Two historians explain why you should care when Donald Trump ditches journalists
Donald Trump went rogue Tuesday night.
The president-elect left his home in Trump Tower to go to the 21 Club in New York City with his family to grab dinner. But he intentionally ditched reporters waiting downstairs, who had been told by Trump officials that the incoming president was in for the night.
No one thinks Trump should be prevented from enjoying a meal with his family. But for decades, a "protective pool" of journalists has followed the president or president-elect wherever he goes, ensuring independent coverage of the leader of the free world should a crisis arise.
Preventing those reporters from tracking the president-elect's whereabouts, even when he's at dinner, erects a barrier between the American public and their leaders, said Robert Dallek, a presidential historian at Stanford University who has written books on almost every era of the presidency.
"This is a constant as part of our democracy. In a sense, presidents are being shadowed. They're being watched," Dallek said. "This is the way the job works."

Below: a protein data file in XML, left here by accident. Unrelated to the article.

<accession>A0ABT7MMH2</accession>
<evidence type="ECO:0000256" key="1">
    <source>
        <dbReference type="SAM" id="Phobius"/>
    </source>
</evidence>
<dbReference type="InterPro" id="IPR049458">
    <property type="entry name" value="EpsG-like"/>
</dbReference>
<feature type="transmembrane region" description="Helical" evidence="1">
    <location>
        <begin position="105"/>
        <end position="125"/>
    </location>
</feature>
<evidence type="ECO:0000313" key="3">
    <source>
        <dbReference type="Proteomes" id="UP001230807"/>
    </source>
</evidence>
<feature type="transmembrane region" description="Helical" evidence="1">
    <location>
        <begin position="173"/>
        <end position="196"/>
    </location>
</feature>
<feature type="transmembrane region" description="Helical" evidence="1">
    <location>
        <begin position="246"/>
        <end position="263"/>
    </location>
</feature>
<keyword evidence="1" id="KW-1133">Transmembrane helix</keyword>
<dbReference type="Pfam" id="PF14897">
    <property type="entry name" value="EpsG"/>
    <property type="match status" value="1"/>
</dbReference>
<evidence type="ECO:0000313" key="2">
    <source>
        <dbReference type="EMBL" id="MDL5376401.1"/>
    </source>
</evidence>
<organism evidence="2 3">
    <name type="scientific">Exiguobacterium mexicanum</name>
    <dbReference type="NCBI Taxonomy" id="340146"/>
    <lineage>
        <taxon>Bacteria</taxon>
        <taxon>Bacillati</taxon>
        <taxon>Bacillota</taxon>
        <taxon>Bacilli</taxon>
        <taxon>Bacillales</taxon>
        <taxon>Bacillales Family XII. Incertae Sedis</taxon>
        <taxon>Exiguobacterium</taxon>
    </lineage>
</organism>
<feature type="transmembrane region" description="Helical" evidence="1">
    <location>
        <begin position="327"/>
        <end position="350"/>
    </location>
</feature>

Press freedom and access expert Charles Davis, dean of the University of Georgia's Grady College of Journalism and Mass Communication, said the need for journalists independently monitoring the president has never been greater.
"Given the rise of fake news and instant Twitter conspiracy theory, I think it's more important than ever that there be a protective pool attached to the president," Grady said.
Trump's team said Wednesday they will work to improve communication between Trump and the press. Trump is certainly not the first president-elect to leave journalists behind: Then-President-elect Barack Obama took heat for taking an unannounced trip to a water park with his daughters in 2008.
Mic spoke with Dallek and Davis by phone for their thoughts on why the public should care if Trump abandons the journalists tasked with tracking him. Both interviews are included below, and have been condensed and edited for clarity.
Robert Dallek, presidential historian